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PopEntertainment.com > Reviews > Record Reviews > Robbie Williams

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Robbie Williams-Swing When Your Winning (Chrysalis UK)

It should be no total surprise that British pop phenomenon Robbie Williams would end up doing an album of all covers (okay, there is one original here, but it is written to be a piece with the other songs chosen). After all, Williams’ old band Take That made their name in Europe with remakes of several 70s hits. On his breakthrough solo album The Ego Has Landed, arguably the best song was a delicately beautiful remake of World Party’s "She’s the One."

What is something of an eye-opener is that Williams would use his third solo platter as a full-bore tribute to the Rat Pack (mostly Frank, but with a little Sammy, Dino, Nat "King" Cole & Bobby Darin tossed in…). The artwork on the album … and the instrumentation is almost fetishistic in its faithfulness to the source materials. But, to his credit, as a singer Williams doesn’t attempt to imitate the Chairman, he does allow his own singing voice and personality to shine through.

It goes without saying that most of these songs are brilliant… that’s the whole point of the album, I suppose. So the question becomes, is there really a reason they should have been remade?

For the most part the recordings are very good, though almost never in the league of their sources. Williams lassoed in a few of his show-biz friends to sing along, which unfortunately gives the album a slight whiff of a novelty.

The duet with actress Nicole Kidman on Frank and Nancy Sinatra’s "Somethin’ Stupid" is just stunning, proving that Kidman’s singing voice in Moulin Rouge was not a doctored fluke. (Williams graciously mixed Kidman’s voice higher in the mix than his own…) Brit actress/comedian Jane Horrocks does fine on a duet of Bobby Darin’s "Things," too.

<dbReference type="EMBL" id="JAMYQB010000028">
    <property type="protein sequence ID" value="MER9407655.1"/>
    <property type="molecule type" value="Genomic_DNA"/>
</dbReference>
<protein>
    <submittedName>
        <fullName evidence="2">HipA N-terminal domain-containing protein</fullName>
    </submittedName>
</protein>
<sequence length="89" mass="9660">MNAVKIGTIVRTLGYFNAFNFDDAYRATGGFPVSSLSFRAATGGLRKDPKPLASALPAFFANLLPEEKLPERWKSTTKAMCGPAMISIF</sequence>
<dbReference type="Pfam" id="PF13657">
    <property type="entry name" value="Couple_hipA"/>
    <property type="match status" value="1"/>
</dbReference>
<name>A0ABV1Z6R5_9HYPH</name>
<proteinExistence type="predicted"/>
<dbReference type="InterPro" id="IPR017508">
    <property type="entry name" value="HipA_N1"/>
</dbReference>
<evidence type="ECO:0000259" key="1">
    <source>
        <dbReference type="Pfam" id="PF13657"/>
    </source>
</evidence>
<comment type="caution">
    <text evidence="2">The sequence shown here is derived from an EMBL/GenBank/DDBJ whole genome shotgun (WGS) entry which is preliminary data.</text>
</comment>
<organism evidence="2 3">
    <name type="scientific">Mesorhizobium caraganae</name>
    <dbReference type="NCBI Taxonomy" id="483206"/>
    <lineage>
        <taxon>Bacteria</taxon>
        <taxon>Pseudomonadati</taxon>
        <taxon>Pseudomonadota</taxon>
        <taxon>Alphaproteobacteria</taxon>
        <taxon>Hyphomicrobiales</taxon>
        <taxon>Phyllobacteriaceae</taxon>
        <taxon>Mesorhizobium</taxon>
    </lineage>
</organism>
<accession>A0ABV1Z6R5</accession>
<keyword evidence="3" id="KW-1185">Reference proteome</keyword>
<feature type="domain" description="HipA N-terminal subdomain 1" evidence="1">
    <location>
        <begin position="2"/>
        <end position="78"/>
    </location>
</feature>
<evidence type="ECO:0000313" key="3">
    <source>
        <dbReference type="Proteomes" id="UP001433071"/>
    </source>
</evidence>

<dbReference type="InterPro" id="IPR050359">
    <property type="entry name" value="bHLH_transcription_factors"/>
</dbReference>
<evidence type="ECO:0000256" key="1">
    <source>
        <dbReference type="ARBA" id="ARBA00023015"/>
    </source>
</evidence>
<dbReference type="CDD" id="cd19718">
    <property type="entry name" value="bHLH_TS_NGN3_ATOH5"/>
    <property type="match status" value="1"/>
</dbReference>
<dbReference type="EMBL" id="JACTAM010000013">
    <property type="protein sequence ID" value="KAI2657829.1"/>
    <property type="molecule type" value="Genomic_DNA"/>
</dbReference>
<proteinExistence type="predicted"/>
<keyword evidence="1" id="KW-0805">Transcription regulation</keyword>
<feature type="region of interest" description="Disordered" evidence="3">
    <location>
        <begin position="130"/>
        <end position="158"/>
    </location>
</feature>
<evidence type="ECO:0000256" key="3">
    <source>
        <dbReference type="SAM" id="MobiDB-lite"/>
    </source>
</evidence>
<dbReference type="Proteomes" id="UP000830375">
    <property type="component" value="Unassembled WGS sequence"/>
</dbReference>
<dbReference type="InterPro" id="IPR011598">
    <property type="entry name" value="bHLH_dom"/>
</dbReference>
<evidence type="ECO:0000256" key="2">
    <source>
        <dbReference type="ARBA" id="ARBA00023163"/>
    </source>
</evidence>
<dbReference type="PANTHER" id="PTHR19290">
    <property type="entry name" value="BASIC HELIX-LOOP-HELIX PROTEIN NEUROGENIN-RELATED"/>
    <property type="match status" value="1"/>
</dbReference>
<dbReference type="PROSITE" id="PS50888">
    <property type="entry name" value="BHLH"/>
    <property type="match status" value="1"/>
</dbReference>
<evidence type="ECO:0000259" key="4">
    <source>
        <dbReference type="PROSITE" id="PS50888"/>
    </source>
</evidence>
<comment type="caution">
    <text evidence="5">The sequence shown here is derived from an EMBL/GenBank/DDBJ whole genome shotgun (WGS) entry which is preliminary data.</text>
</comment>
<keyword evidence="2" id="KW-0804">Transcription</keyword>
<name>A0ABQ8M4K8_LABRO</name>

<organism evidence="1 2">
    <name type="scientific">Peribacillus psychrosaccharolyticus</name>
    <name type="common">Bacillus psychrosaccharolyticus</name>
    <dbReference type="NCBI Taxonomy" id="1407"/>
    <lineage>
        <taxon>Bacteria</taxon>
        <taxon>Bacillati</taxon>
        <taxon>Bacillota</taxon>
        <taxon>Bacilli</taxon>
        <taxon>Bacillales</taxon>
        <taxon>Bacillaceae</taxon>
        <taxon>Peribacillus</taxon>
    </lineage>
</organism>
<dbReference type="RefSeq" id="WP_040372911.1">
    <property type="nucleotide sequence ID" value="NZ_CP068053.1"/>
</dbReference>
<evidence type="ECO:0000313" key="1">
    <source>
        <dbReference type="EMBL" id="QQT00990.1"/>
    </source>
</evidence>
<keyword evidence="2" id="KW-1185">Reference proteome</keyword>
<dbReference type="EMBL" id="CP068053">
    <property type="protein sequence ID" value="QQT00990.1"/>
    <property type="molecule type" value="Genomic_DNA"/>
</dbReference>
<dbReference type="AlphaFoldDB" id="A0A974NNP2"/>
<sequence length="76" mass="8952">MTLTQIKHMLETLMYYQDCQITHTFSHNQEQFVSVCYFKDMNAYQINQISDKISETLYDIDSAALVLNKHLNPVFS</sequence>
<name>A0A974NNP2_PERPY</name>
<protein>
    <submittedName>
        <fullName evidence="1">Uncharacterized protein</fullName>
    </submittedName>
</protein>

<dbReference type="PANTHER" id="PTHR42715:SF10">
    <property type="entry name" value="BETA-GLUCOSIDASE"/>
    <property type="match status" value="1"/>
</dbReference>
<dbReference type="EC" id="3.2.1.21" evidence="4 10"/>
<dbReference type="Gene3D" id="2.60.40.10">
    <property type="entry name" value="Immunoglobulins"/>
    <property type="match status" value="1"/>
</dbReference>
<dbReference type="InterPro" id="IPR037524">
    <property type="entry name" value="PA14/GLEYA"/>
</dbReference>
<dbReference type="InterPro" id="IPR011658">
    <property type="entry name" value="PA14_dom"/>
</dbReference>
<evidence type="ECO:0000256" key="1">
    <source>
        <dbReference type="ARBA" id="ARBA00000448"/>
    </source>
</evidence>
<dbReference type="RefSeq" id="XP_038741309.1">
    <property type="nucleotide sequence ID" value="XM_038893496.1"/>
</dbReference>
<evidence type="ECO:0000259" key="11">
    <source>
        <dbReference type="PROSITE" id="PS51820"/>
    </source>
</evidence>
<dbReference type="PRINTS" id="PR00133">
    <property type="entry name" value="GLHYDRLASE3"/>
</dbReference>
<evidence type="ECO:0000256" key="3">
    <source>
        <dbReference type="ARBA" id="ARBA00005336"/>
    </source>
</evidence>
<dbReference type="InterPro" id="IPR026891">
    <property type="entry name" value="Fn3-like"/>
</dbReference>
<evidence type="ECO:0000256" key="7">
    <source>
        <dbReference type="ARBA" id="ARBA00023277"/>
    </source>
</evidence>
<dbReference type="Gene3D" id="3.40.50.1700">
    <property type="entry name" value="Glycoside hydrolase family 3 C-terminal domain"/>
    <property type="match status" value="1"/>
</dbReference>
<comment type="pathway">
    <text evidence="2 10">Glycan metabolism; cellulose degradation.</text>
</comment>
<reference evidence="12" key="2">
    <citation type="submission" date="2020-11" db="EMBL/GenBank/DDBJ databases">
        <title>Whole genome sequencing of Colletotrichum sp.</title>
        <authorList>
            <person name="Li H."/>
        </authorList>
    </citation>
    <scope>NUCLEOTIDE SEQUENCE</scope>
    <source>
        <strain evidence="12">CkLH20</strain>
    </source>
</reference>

More problematic is comedian Jon Lovitz being Bing to Williams’ Frank on Cole Porter’s "Well, Did Ya’ Evah?" While Lovitz’s voice is perfectly serviceable (if just a little bit too similar to Williams’) and he acquits himself pretty well, honestly, it’s just hard to take an album that would have Jon Lovitz singing too seriously. Tommy Flanagan sings Cole Porter? Yeah, yeah, that’s the ticket. Maybe he had his wife… Morgan Fairchild… sing back up. Yeah, that’s it!

Otherwise, Swing When You’re Winning is a terrific little album. Hopefully it will get a new generation to seek out the original songs, which are even better. (3/02)

Jay S. Jacobs

Copyright 2002 PopEntertainment.com. All rights reserved.  Posted March 28, 2002.

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Copyright 2002 PopEntertainment.com. All rights reserved.  Posted March 28, 2002.

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